Forum for Science, Industry and Business

Sponsored by:     3M 
Search our Site:

 

Texas A&M professor helping to unravel causes of Ice Age extinctions

03.11.2011
Did climate change or humans cause the extinctions of the large-bodied Ice Age mammals (commonly called megafauna) such as the woolly rhinoceros and woolly mammoth?

Scientists have for years debated the reasons behind the Ice Age mass extinctions, which caused the loss of a third of the large mammals in Eurasia and two thirds of the large mammals in North America, and now, an inter-disciplinary team from more than 40 universities around the world led by Professor Eske Willerslev and his group from the Centre for GeoGenetics, University of Copenhagen, have tried to answer the contentious question in one of the biggest studies of its kind ever.

The study by the team, which includes two Texas A&M University professors, is published online today in the journal Nature and reveals dramatically different responses of Ice Age species to climate change and human impact. Using ancient DNA, species distribution models and the human fossil record, the findings indicate that neither climate nor humans alone can account for the Ice Age mass extinctions.

"Our findings put a final end to the single-cause theories of these extinctions," says Willserslev. "Our data suggest care should be taken in making generalizations regarding past and present species extinctions; the relative impacts of climate change and human encroachment on species extinctions really depend on which species we're looking at."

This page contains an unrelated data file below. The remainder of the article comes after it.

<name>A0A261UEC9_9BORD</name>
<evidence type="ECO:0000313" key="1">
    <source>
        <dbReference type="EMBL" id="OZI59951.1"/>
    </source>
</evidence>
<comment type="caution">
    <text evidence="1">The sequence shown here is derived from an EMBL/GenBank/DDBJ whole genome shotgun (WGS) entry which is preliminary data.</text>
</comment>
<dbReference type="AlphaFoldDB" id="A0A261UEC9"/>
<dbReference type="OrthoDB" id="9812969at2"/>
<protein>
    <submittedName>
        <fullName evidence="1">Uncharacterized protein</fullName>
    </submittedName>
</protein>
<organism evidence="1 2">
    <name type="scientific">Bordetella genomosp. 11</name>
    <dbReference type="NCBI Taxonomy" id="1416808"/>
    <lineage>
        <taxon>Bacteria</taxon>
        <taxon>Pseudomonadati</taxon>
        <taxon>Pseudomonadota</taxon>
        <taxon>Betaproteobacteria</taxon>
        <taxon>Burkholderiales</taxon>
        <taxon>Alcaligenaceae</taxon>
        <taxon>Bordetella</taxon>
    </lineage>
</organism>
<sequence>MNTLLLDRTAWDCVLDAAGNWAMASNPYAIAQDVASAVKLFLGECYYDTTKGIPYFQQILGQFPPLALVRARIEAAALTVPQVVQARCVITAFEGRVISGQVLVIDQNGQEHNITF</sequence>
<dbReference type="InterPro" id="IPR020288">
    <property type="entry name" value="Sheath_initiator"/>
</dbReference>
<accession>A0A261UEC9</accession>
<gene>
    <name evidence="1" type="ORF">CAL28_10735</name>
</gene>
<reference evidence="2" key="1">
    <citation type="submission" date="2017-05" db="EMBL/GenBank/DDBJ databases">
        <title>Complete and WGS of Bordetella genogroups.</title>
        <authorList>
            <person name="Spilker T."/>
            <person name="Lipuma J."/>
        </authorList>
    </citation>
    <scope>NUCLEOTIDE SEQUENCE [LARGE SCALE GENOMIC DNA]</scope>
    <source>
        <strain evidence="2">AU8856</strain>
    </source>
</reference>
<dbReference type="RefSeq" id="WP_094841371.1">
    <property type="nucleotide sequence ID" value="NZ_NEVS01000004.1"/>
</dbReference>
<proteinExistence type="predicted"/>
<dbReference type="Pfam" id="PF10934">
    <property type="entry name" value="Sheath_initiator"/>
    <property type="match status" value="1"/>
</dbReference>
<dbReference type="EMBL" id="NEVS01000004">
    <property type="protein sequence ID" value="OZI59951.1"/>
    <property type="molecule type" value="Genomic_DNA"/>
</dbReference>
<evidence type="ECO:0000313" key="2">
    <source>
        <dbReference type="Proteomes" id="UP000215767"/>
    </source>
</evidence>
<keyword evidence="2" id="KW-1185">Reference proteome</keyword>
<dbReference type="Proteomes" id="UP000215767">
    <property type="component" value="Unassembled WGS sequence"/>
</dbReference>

The study reports that climate alone caused extinctions of woolly rhinoceros and musk ox in Eurasia, but a combination of climate and humans played a part in the loss of bison in Siberia and wild horse. While the reindeer remain relatively unaffected by any of these factors, the reasons causes of the extinction of the mammoth remain unresolved.

The study also reports that climate change has been intrinsically linked with major population size changes over the past 50,000 years, supporting the view that populations of many species will decline in the future owing to climate change and habitat loss. Finally, the authors find no clear pattern in their data distinguishing species that went extinct from species that survived.

Eline Lorenzen, professor at the University of Copenhagen and lead author of the study, said, "The fact that we couldn't pinpoint what patterns characterize extinct species - despite the large and varying amount of data analyzed - suggests that it will be challenging for experts to predict how existing mammals will respond to future global climate change. Which species will go extinct and which will survive?

"The bottom line is that we really don't know why some of these ancient species became extinct," adds Ted Goebel, researcher in the Department of Anthropology at Texas A&M and affiliated with the Center for the Study of First Americans.